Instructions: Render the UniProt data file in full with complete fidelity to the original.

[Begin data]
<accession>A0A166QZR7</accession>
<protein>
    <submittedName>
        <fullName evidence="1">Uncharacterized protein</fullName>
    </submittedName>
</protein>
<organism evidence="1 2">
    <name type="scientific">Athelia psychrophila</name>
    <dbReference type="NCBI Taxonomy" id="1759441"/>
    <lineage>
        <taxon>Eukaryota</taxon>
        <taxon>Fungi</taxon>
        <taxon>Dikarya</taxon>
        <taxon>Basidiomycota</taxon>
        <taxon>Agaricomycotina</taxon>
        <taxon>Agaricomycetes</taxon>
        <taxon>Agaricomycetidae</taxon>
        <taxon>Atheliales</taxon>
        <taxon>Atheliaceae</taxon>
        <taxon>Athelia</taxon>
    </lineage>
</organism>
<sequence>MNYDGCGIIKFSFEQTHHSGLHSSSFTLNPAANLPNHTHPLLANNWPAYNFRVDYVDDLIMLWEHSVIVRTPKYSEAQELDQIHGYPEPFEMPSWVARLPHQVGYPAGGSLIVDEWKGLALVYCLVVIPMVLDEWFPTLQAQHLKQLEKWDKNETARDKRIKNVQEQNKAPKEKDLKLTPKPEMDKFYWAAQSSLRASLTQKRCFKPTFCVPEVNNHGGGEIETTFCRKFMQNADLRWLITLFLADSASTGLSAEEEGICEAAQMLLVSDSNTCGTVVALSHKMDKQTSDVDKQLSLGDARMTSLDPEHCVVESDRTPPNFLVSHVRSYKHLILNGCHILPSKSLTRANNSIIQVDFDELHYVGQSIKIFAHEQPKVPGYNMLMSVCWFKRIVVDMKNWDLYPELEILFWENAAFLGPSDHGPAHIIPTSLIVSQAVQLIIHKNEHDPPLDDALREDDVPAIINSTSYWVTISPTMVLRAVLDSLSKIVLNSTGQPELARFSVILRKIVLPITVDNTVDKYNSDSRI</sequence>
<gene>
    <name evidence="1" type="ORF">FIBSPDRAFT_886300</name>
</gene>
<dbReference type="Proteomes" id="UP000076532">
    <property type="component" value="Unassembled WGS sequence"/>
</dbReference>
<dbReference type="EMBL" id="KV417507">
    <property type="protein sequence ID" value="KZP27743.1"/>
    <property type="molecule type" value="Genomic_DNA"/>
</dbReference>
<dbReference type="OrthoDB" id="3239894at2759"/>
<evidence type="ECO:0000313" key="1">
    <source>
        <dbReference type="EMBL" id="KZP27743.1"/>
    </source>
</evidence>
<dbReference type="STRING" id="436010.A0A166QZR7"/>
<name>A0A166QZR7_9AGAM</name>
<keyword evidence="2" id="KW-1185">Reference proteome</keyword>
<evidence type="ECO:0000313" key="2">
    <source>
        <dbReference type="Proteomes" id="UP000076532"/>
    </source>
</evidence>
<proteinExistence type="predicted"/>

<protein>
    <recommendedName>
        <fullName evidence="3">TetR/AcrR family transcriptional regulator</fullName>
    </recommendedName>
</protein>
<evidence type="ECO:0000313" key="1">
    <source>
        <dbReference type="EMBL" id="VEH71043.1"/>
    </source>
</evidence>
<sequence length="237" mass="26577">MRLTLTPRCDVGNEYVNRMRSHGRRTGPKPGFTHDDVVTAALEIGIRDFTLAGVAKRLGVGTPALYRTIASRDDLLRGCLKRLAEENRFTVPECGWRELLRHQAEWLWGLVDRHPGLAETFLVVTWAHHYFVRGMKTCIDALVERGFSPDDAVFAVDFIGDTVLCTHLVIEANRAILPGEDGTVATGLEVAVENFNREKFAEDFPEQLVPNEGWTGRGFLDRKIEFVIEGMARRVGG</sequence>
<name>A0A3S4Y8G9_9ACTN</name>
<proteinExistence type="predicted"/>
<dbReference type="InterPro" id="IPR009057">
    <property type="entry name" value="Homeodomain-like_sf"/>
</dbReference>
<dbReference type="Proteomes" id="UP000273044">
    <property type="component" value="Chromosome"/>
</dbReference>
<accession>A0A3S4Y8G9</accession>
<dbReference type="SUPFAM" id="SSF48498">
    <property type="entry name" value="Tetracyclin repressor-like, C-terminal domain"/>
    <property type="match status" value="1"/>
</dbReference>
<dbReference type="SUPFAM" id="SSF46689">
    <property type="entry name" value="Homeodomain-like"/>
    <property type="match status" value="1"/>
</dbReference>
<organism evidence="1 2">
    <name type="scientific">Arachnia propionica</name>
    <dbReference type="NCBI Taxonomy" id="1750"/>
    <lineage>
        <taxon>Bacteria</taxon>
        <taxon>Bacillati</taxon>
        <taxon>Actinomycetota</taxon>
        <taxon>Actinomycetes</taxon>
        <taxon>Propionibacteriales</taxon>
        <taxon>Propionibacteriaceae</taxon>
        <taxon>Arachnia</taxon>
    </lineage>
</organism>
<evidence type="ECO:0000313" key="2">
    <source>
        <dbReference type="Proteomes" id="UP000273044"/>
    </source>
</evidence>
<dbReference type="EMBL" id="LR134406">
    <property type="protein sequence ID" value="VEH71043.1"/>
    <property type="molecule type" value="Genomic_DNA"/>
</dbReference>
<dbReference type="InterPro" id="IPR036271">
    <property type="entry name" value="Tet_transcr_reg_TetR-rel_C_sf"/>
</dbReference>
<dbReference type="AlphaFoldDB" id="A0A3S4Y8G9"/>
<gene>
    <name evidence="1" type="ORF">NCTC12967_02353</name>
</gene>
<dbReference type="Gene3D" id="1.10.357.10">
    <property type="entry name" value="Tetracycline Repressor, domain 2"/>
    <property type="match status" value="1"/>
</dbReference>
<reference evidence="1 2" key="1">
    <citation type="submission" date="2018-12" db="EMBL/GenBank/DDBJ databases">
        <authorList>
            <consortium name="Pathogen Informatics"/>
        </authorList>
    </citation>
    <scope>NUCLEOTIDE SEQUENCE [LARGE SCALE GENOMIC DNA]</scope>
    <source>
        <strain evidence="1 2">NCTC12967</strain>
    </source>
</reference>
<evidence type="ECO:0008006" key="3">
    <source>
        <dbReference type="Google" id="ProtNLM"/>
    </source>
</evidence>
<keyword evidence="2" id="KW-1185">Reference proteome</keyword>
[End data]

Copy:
<accession>A0A166QZR7</accession>
<protein>
    <submittedName>
        <fullName evidence="1">Uncharacterized protein</fullName>
    </submittedName>
</protein>
<organism evidence="1 2">
    <name type="scientific">Athelia psychrophila</name>
    <dbReference type="NCBI Taxonomy" id="1759441"/>
    <lineage>
        <taxon>Eukaryota</taxon>
        <taxon>Fungi</taxon>
        <taxon>Dikarya</taxon>
        <taxon>Basidiomycota</taxon>
        <taxon>Agaricomycotina</taxon>
        <taxon>Agaricomycetes</taxon>
        <taxon>Agaricomycetidae</taxon>
        <taxon>Atheliales</taxon>
        <taxon>Atheliaceae</taxon>
        <taxon>Athelia</taxon>
    </lineage>
</organism>
<sequence>MNYDGCGIIKFSFEQTHHSGLHSSSFTLNPAANLPNHTHPLLANNWPAYNFRVDYVDDLIMLWEHSVIVRTPKYSEAQELDQIHGYPEPFEMPSWVARLPHQVGYPAGGSLIVDEWKGLALVYCLVVIPMVLDEWFPTLQAQHLKQLEKWDKNETARDKRIKNVQEQNKAPKEKDLKLTPKPEMDKFYWAAQSSLRASLTQKRCFKPTFCVPEVNNHGGGEIETTFCRKFMQNADLRWLITLFLADSASTGLSAEEEGICEAAQMLLVSDSNTCGTVVALSHKMDKQTSDVDKQLSLGDARMTSLDPEHCVVESDRTPPNFLVSHVRSYKHLILNGCHILPSKSLTRANNSIIQVDFDELHYVGQSIKIFAHEQPKVPGYNMLMSVCWFKRIVVDMKNWDLYPELEILFWENAAFLGPSDHGPAHIIPTSLIVSQAVQLIIHKNEHDPPLDDALREDDVPAIINSTSYWVTISPTMVLRAVLDSLSKIVLNSTGQPELARFSVILRKIVLPITVDNTVDKYNSDSRI</sequence>
<gene>
    <name evidence="1" type="ORF">FIBSPDRAFT_886300</name>
</gene>
<dbReference type="Proteomes" id="UP000076532">
    <property type="component" value="Unassembled WGS sequence"/>
</dbReference>
<dbReference type="EMBL" id="KV417507">
    <property type="protein sequence ID" value="KZP27743.1"/>
    <property type="molecule type" value="Genomic_DNA"/>
</dbReference>
<dbReference type="OrthoDB" id="3239894at2759"/>
<evidence type="ECO:0000313" key="1">
    <source>
        <dbReference type="EMBL" id="KZP27743.1"/>
    </source>
</evidence>
<dbReference type="STRING" id="436010.A0A166QZR7"/>
<name>A0A166QZR7_9AGAM</name>
<keyword evidence="2" id="KW-1185">Reference proteome</keyword>
<evidence type="ECO:0000313" key="2">
    <source>
        <dbReference type="Proteomes" id="UP000076532"/>
    </source>
</evidence>
<proteinExistence type="predicted"/>

<protein>
    <recommendedName>
        <fullName evidence="3">TetR/AcrR family transcriptional regulator</fullName>
    </recommendedName>
</protein>
<evidence type="ECO:0000313" key="1">
    <source>
        <dbReference type="EMBL" id="VEH71043.1"/>
    </source>
</evidence>
<sequence length="237" mass="26577">MRLTLTPRCDVGNEYVNRMRSHGRRTGPKPGFTHDDVVTAALEIGIRDFTLAGVAKRLGVGTPALYRTIASRDDLLRGCLKRLAEENRFTVPECGWRELLRHQAEWLWGLVDRHPGLAETFLVVTWAHHYFVRGMKTCIDALVERGFSPDDAVFAVDFIGDTVLCTHLVIEANRAILPGEDGTVATGLEVAVENFNREKFAEDFPEQLVPNEGWTGRGFLDRKIEFVIEGMARRVGG</sequence>
<name>A0A3S4Y8G9_9ACTN</name>
<proteinExistence type="predicted"/>
<dbReference type="InterPro" id="IPR009057">
    <property type="entry name" value="Homeodomain-like_sf"/>
</dbReference>
<dbReference type="Proteomes" id="UP000273044">
    <property type="component" value="Chromosome"/>
</dbReference>
<accession>A0A3S4Y8G9</accession>
<dbReference type="SUPFAM" id="SSF48498">
    <property type="entry name" value="Tetracyclin repressor-like, C-terminal domain"/>
    <property type="match status" value="1"/>
</dbReference>
<dbReference type="SUPFAM" id="SSF46689">
    <property type="entry name" value="Homeodomain-like"/>
    <property type="match status" value="1"/>
</dbReference>
<organism evidence="1 2">
    <name type="scientific">Arachnia propionica</name>
    <dbReference type="NCBI Taxonomy" id="1750"/>
    <lineage>
        <taxon>Bacteria</taxon>
        <taxon>Bacillati</taxon>
        <taxon>Actinomycetota</taxon>
        <taxon>Actinomycetes</taxon>
        <taxon>Propionibacteriales</taxon>
        <taxon>Propionibacteriaceae</taxon>
        <taxon>Arachnia</taxon>
    </lineage>
</organism>
<evidence type="ECO:0000313" key="2">
    <source>
        <dbReference type="Proteomes" id="UP000273044"/>
    </source>
</evidence>
<dbReference type="EMBL" id="LR134406">
    <property type="protein sequence ID" value="VEH71043.1"/>
    <property type="molecule type" value="Genomic_DNA"/>
</dbReference>
<dbReference type="InterPro" id="IPR036271">
    <property type="entry name" value="Tet_transcr_reg_TetR-rel_C_sf"/>
</dbReference>
<dbReference type="AlphaFoldDB" id="A0A3S4Y8G9"/>
<gene>
    <name evidence="1" type="ORF">NCTC12967_02353</name>
</gene>
<dbReference type="Gene3D" id="1.10.357.10">
    <property type="entry name" value="Tetracycline Repressor, domain 2"/>
    <property type="match status" value="1"/>
</dbReference>
<reference evidence="1 2" key="1">
    <citation type="submission" date="2018-12" db="EMBL/GenBank/DDBJ databases">
        <authorList>
            <consortium name="Pathogen Informatics"/>
        </authorList>
    </citation>
    <scope>NUCLEOTIDE SEQUENCE [LARGE SCALE GENOMIC DNA]</scope>
    <source>
        <strain evidence="1 2">NCTC12967</strain>
    </source>
</reference>
<evidence type="ECO:0008006" key="3">
    <source>
        <dbReference type="Google" id="ProtNLM"/>
    </source>
</evidence>
<keyword evidence="2" id="KW-1185">Reference proteome</keyword>